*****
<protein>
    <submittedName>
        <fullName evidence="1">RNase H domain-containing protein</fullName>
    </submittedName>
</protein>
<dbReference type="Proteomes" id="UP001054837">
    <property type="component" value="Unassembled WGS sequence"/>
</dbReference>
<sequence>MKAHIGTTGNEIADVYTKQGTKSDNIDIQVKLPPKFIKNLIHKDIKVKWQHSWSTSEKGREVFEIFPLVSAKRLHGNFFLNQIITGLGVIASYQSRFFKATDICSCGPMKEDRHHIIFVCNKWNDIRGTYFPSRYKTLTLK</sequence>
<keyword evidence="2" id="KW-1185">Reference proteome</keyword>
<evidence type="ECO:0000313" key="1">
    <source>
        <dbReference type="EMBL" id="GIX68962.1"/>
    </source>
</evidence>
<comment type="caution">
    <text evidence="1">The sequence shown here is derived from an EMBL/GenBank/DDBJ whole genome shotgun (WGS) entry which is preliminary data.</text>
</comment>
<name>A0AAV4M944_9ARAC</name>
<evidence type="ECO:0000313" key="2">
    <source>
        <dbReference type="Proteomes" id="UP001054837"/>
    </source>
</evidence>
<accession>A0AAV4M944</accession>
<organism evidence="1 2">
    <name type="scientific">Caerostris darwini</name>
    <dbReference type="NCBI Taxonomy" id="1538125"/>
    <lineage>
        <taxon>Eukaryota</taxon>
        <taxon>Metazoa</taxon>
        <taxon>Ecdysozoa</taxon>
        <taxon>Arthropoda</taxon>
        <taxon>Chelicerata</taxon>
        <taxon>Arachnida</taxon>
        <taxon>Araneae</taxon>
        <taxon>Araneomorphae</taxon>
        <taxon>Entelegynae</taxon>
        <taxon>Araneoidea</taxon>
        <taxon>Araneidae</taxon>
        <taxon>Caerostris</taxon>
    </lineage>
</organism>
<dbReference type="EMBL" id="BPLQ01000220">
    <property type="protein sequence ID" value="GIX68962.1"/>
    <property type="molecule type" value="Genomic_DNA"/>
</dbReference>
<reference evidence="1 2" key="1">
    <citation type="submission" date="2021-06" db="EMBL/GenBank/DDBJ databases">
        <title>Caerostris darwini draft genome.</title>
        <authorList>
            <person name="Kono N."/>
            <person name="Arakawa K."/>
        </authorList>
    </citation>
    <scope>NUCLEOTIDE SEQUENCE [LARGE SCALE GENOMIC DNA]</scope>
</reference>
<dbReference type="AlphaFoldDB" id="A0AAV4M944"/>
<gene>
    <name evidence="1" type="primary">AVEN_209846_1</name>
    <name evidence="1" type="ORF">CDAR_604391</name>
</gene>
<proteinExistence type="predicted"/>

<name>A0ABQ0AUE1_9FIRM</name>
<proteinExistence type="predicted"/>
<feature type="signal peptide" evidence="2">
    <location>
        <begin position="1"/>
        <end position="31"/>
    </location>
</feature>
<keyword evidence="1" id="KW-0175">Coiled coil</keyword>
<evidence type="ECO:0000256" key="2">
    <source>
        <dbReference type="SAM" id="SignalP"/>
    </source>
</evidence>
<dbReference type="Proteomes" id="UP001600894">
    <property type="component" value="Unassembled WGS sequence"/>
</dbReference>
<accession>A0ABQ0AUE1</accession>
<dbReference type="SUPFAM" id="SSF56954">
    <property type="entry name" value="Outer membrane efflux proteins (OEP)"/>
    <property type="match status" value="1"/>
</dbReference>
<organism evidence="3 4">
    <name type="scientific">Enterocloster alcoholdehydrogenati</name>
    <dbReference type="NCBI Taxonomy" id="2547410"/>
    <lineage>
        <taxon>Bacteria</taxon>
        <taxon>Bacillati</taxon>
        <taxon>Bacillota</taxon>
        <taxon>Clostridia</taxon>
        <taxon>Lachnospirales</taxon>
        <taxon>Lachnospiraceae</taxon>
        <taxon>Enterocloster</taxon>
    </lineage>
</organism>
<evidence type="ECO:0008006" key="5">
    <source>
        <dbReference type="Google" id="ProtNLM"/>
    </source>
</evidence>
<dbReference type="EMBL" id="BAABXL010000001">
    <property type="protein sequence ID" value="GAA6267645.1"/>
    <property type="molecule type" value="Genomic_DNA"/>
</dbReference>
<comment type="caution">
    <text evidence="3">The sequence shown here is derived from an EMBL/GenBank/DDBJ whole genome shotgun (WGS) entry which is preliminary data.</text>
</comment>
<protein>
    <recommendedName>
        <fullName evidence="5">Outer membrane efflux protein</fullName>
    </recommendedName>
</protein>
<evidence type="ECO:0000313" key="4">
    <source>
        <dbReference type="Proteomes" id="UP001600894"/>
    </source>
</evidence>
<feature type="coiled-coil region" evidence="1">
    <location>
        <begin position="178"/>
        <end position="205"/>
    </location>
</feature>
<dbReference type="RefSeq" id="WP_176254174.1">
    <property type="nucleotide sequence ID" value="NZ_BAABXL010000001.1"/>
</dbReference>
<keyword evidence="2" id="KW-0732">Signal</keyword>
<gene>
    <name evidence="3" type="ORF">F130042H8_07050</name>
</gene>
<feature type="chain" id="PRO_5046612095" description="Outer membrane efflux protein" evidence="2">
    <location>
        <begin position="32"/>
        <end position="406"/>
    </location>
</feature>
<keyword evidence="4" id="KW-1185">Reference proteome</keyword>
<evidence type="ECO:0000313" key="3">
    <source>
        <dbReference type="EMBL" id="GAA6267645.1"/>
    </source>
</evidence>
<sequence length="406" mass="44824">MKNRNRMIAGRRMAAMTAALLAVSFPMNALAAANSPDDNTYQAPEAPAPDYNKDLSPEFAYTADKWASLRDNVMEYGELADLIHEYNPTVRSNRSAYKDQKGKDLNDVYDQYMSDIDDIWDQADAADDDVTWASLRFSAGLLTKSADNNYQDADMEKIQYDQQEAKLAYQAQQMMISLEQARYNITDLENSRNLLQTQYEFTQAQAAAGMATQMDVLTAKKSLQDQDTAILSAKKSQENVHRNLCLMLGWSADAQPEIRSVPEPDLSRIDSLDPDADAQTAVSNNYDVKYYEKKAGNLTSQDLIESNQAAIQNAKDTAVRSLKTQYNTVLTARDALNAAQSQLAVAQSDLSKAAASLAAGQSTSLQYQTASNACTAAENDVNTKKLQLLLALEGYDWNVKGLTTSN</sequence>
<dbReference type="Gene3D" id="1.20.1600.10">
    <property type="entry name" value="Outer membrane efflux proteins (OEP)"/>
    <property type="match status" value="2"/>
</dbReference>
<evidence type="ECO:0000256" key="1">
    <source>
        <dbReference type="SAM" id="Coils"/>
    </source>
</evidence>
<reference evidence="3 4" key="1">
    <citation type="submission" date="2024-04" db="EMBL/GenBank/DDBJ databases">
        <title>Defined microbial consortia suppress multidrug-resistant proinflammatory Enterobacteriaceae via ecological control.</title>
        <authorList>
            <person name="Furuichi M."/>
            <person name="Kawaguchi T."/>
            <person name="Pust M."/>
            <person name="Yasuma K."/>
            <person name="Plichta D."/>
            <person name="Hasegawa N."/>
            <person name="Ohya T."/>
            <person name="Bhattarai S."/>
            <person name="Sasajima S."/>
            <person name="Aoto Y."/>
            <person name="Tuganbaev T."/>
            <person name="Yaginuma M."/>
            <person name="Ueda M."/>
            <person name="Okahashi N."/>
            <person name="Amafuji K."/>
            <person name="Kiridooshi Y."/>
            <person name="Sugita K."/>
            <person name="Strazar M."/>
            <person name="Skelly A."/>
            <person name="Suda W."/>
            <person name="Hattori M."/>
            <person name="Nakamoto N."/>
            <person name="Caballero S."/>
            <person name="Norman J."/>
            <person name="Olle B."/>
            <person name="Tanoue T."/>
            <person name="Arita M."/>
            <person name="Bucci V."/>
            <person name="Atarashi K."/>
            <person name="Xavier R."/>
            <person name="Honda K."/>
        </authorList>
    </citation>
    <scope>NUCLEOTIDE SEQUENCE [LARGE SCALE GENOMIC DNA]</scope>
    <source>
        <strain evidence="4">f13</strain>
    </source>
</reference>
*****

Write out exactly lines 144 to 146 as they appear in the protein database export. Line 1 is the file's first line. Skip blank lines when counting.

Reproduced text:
    </source>
</evidence>
<sequence length="406" mass="44824">MKNRNRMIAGRRMAAMTAALLAVSFPMNALAAANSPDDNTYQAPEAPAPDYNKDLSPEFAYTADKWASLRDNVMEYGELADLIHEYNPTVRSNRSAYKDQKGKDLNDVYDQYMSDIDDIWDQADAADDDVTWASLRFSAGLLTKSADNNYQDADMEKIQYDQQEAKLAYQAQQMMISLEQARYNITDLENSRNLLQTQYEFTQAQAAAGMATQMDVLTAKKSLQDQDTAILSAKKSQENVHRNLCLMLGWSADAQPEIRSVPEPDLSRIDSLDPDADAQTAVSNNYDVKYYEKKAGNLTSQDLIESNQAAIQNAKDTAVRSLKTQYNTVLTARDALNAAQSQLAVAQSDLSKAAASLAAGQSTSLQYQTASNACTAAENDVNTKKLQLLLALEGYDWNVKGLTTSN</sequence>